2. I think this dispute was a waste of time. He says he doesn’t support procreation under patriarchy, and he should have stopped there. But he wanted to insist to argue that antinatalism is not a strategy because it’s too individualistic. But that’s missing the point: antinatalism is not a strategy, it’s an ethical position. Therefore the discussion could not go anywhere.

      • Maybe I’m biased, but I’m not weeding him out. He was mostly guilty of not shutting up. Given the extremely low level of exposure to antinatalism even on the Internet, his ideas about it are not terrible.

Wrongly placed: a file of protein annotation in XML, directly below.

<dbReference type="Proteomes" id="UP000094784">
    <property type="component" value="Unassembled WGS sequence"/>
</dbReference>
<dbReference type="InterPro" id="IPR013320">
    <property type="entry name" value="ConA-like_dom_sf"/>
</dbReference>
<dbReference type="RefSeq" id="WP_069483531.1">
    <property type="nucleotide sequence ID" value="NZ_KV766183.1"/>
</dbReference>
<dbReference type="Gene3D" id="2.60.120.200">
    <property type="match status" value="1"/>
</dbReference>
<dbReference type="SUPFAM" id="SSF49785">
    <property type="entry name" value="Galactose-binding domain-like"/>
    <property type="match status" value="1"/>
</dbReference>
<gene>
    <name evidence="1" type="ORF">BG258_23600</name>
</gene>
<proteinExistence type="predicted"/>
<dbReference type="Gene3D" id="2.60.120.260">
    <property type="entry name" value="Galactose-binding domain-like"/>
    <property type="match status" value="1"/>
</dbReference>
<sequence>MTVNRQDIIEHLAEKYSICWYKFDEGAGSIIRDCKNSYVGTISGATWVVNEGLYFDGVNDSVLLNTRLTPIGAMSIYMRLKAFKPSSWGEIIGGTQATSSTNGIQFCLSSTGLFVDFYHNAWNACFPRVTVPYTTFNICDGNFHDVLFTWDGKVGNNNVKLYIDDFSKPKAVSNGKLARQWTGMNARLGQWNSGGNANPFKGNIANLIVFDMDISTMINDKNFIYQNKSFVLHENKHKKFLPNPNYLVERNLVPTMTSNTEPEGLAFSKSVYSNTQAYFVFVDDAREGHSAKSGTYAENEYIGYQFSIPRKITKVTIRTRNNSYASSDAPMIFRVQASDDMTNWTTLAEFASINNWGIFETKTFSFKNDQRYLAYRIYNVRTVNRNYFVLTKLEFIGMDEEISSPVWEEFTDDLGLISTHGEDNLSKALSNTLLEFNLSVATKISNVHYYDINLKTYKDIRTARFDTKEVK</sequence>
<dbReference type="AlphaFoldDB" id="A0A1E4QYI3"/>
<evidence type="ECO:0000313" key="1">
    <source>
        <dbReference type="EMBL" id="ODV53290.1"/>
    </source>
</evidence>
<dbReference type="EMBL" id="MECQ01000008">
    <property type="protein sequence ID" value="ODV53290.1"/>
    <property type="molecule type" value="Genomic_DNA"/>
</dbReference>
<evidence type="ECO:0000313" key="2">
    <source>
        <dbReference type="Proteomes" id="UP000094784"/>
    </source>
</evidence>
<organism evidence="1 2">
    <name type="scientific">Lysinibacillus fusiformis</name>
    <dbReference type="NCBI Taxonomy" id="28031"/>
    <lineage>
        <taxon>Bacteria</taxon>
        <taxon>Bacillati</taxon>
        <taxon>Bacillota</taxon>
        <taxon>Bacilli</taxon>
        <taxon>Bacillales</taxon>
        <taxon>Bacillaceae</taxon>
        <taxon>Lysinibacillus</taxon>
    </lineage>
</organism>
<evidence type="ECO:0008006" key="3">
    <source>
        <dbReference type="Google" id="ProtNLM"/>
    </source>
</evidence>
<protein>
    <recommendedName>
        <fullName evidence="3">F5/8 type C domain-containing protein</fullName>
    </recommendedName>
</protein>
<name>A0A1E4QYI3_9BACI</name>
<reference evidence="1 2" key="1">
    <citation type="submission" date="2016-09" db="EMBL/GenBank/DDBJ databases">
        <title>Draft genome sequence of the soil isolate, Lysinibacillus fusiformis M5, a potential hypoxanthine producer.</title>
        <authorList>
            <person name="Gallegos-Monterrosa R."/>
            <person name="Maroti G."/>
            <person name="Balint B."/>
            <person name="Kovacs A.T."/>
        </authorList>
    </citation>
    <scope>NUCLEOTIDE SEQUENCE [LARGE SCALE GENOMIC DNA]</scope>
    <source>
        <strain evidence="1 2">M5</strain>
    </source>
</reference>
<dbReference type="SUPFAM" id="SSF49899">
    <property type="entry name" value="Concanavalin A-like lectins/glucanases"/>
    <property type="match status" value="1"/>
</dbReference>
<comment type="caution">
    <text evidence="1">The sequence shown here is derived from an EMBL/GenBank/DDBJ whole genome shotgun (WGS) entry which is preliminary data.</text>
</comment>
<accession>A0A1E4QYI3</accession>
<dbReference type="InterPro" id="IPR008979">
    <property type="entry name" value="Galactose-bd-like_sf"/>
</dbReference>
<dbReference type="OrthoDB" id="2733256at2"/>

• It doesn’t matter what a male thinks about the best way to conduct female-centric subjects in radfem discourse, nor who is and isn’t an ally 🙂 Notice how he disagreed with antinatalism, and turned around and tried to say it’s something used against women. It seems he doesn’t understand natalism as ‘reproductive slavery,’ and that it’s only ‘slavery’ when it’s exclusively sex not done for procreation purposes; just as sex is outsourced to prostituted women, a woman who is sterile and can’t fulfill her reproductive duty will be outsourced to a surrogate. Lots of his supporters are mothers as well (not just his own mother); it’s a classic ‘not my Nigel.’ Neither of them consider it romantic or sexual coercion when the man says,’Have a baby if you love me,’ or come into any relationship already knowing they want children, and consider women really fulfilled/womanly when they have kids; then they put the birth control responsibility all on women. Neither of that leaves women with a lot of ‘choice’ in serious relationships. The mothers are all,’but women CHOOSE to have kids,’ and failed to answer my points; yet I’m sure some of them regret having them. This is the downfall of radical feminism; when there is a lack of critical analysis and it becomes liberal feminism with its choice politics.